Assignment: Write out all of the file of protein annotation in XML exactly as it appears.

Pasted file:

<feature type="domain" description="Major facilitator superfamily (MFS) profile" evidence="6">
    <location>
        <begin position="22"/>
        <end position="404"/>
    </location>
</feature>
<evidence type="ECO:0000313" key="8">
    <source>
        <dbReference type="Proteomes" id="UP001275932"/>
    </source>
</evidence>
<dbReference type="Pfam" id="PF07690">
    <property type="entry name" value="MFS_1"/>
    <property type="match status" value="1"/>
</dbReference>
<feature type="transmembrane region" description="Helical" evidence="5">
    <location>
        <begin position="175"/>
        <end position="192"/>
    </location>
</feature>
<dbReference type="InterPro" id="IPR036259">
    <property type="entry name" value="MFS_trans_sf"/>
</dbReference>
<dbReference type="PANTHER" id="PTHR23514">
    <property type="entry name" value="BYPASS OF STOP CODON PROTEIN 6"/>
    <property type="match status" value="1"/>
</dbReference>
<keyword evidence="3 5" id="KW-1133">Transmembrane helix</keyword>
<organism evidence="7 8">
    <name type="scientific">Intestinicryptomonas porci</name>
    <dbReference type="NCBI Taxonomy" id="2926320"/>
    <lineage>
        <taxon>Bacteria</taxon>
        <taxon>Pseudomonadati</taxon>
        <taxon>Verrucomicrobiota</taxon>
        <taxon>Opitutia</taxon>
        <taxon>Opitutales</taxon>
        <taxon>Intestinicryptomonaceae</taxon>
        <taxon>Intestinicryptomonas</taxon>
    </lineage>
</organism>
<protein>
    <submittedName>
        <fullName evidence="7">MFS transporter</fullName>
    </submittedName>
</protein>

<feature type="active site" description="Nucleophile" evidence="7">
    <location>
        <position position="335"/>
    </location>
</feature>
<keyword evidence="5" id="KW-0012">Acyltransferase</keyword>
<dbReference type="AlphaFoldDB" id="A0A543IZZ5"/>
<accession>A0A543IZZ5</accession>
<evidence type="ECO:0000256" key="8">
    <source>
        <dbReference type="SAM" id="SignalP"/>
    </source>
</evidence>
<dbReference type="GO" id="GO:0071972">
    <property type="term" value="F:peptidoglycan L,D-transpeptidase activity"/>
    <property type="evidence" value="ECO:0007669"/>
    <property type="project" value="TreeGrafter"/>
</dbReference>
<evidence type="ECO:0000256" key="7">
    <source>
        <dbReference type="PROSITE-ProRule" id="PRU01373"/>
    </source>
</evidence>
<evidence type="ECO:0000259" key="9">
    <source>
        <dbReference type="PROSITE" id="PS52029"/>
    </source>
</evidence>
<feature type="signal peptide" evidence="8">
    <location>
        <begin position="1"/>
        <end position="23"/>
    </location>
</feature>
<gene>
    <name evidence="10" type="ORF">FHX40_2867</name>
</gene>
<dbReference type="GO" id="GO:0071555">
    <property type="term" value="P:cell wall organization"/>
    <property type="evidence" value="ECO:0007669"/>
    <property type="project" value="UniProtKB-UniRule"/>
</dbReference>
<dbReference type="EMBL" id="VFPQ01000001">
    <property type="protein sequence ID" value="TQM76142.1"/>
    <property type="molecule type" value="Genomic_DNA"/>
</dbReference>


<feature type="domain" description="Major facilitator superfamily (MFS) profile" evidence="6">
    <location>
        <begin position="22"/>
        <end position="404"/>
    </location>
</feature>
<evidence type="ECO:0000313" key="8">
    <source>
        <dbReference type="Proteomes" id="UP001275932"/>
    </source>
</evidence>
<dbReference type="Pfam" id="PF07690">
    <property type="entry name" value="MFS_1"/>
    <property type="match status" value="1"/>
</dbReference>
<feature type="transmembrane region" description="Helical" evidence="5">
    <location>
        <begin position="175"/>
        <end position="192"/>
    </location>
</feature>
<dbReference type="InterPro" id="IPR036259">
    <property type="entry name" value="MFS_trans_sf"/>
</dbReference>
<dbReference type="PANTHER" id="PTHR23514">
    <property type="entry name" value="BYPASS OF STOP CODON PROTEIN 6"/>
    <property type="match status" value="1"/>
</dbReference>
<keyword evidence="3 5" id="KW-1133">Transmembrane helix</keyword>
<organism evidence="7 8">
    <name type="scientific">Intestinicryptomonas porci</name>
    <dbReference type="NCBI Taxonomy" id="2926320"/>
    <lineage>
        <taxon>Bacteria</taxon>
        <taxon>Pseudomonadati</taxon>
        <taxon>Verrucomicrobiota</taxon>
        <taxon>Opitutia</taxon>
        <taxon>Opitutales</taxon>
        <taxon>Intestinicryptomonaceae</taxon>
        <taxon>Intestinicryptomonas</taxon>
    </lineage>
</organism>
<protein>
    <submittedName>
        <fullName evidence="7">MFS transporter</fullName>
    </submittedName>
</protein>

<feature type="active site" description="Nucleophile" evidence="7">
    <location>
        <position position="335"/>
    </location>
</feature>
<keyword evidence="5" id="KW-0012">Acyltransferase</keyword>
<dbReference type="AlphaFoldDB" id="A0A543IZZ5"/>
<accession>A0A543IZZ5</accession>
<evidence type="ECO:0000256" key="8">
    <source>
        <dbReference type="SAM" id="SignalP"/>
    </source>
</evidence>
<dbReference type="GO" id="GO:0071972">
    <property type="term" value="F:peptidoglycan L,D-transpeptidase activity"/>
    <property type="evidence" value="ECO:0007669"/>
    <property type="project" value="TreeGrafter"/>
</dbReference>
<evidence type="ECO:0000256" key="7">
    <source>
        <dbReference type="PROSITE-ProRule" id="PRU01373"/>
    </source>
</evidence>
<evidence type="ECO:0000259" key="9">
    <source>
        <dbReference type="PROSITE" id="PS52029"/>
    </source>
</evidence>
<feature type="signal peptide" evidence="8">
    <location>
        <begin position="1"/>
        <end position="23"/>
    </location>
</feature>
<gene>
    <name evidence="10" type="ORF">FHX40_2867</name>
</gene>
<dbReference type="GO" id="GO:0071555">
    <property type="term" value="P:cell wall organization"/>
    <property type="evidence" value="ECO:0007669"/>
    <property type="project" value="UniProtKB-UniRule"/>
</dbReference>
<dbReference type="EMBL" id="VFPQ01000001">
    <property type="protein sequence ID" value="TQM76142.1"/>
    <property type="molecule type" value="Genomic_DNA"/>
</dbReference>